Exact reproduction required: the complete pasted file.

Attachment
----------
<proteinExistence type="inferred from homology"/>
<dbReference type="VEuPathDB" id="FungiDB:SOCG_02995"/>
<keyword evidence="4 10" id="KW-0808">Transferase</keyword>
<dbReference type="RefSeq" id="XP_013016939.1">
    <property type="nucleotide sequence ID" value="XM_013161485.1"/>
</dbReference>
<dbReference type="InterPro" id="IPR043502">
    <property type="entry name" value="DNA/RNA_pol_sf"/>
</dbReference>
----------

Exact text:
<proteinExistence type="inferred from homology"/>
<dbReference type="VEuPathDB" id="FungiDB:SOCG_02995"/>
<keyword evidence="4 10" id="KW-0808">Transferase</keyword>
<dbReference type="RefSeq" id="XP_013016939.1">
    <property type="nucleotide sequence ID" value="XM_013161485.1"/>
</dbReference>
<dbReference type="InterPro" id="IPR043502">
    <property type="entry name" value="DNA/RNA_pol_sf"/>
</dbReference>